British Judges Begin Their Legal Year At an Anglican Church Service

GEO_edited-1Britain is revered for its customs and ceremony, but the long-standing tradition of British judges gathering at Westminster Abbey at the start of the new legal year is coming under fire.

The judges and their legal guests celebrate the new year every October 1 with a church service that includes prayers, hymns, anthems and psalms, with both the Lord Chancellor and the Lord Chief Justice reading a lesson.

After the service a parade of wigged and gowned justices make their way across the street to attend the traditional Lord Chancellor’s breakfast at the House of Parliament.

Some applaud this service and ceremony as one of the last remaining links between church and state. Others question whether an independent judiciary in a multi-cultural, secular society should be praying before an Anglican alter, an issue that is now on the agenda of Britain’s Justice Secretary, Chris Grayling.

Those opposed to the service say that, by attending services “in their official capacity, in public, during working hours, wearing their judicial robes”, judges create ‘an appearance of bias’. When issues touching on religion arise, non-Christian parties to a case will have fears that a judge may treat them less favourably… Their apprehension is real and these fears seriously undermine public confidence in the judiciary”.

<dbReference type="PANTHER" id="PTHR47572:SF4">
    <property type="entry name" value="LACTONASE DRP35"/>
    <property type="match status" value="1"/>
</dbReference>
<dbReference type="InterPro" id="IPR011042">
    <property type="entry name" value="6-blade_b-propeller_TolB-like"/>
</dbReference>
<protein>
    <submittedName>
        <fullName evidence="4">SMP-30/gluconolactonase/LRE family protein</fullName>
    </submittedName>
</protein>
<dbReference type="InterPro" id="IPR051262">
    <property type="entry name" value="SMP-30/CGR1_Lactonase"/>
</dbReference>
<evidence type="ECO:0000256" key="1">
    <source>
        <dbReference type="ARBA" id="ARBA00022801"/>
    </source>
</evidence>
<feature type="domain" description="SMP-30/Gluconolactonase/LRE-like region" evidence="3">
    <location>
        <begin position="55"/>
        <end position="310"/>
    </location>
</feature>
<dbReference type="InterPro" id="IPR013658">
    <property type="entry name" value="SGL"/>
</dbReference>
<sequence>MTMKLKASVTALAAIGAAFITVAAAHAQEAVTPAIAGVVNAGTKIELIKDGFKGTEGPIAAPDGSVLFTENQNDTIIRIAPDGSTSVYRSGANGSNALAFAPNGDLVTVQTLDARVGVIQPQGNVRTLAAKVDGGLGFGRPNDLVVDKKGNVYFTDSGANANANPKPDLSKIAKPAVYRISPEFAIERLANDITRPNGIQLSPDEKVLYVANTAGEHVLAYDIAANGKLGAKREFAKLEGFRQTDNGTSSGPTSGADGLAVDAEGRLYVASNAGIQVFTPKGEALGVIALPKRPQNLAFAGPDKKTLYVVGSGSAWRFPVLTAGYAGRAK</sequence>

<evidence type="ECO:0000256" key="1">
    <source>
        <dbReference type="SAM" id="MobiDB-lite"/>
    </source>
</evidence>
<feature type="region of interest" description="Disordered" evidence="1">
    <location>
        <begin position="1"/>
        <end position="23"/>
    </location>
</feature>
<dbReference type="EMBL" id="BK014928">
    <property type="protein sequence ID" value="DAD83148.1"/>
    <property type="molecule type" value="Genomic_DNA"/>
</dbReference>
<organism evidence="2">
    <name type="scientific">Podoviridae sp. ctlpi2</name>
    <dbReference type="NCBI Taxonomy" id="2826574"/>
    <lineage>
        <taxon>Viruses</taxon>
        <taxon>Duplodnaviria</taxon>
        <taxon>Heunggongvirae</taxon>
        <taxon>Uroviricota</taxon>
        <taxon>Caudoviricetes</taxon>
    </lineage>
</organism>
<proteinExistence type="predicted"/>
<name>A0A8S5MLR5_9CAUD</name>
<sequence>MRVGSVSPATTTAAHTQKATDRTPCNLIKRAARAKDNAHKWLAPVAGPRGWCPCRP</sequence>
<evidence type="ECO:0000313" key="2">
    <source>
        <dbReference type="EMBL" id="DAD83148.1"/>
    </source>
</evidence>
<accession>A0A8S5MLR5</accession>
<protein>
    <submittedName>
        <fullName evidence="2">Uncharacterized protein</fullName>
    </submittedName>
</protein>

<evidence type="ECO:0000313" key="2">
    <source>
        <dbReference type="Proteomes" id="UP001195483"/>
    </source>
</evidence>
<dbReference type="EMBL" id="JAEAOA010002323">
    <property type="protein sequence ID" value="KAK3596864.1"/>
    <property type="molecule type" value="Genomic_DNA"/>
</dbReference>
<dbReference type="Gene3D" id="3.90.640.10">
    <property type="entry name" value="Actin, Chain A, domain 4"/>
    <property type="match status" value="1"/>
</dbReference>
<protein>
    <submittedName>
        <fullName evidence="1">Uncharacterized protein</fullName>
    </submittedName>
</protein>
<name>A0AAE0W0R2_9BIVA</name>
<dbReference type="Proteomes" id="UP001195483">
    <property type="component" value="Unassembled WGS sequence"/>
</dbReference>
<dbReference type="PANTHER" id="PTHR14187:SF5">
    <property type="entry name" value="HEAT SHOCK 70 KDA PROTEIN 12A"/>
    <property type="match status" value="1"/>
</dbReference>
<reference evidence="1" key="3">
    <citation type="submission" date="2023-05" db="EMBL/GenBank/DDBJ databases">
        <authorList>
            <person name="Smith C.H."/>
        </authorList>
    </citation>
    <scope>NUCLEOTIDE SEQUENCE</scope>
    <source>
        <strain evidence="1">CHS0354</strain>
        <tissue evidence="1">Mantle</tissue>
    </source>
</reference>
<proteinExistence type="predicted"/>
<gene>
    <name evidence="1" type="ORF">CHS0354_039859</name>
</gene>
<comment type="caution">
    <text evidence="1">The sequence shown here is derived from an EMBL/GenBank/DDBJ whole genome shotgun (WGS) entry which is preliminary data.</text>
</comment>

However, a Ministry of Justice spokesperson told The Guardian newspaper that attendance is not compulsory and upon appointment every judge swears allegiance to the Crown and to “do right to all manner of people…without fear or favour, affection or ill-will”.

In a letter to the Lord Chancellor and senior judges, a retired Ministry of Justice civil servant and a Conservative former parliamentary candidate say that if no action is taken, decisions relating to religious matters might be open to challenge under articles 6 and 9 of the European Convention on Human Rights.

It appears that judicial entreaties for “divine guidance” may soon give way to secularists who wish to excise any reference to God Almighty.

What they ignore is that much of English (and Canadian law) is derived from Christian principles and even those who do not accept that Jesus is the son of God usually admit that his teachings and philosophy of life, including “Love your neighbor as yourself” are valuable and inspiring.

Lawdiva aka Georgialee Lang


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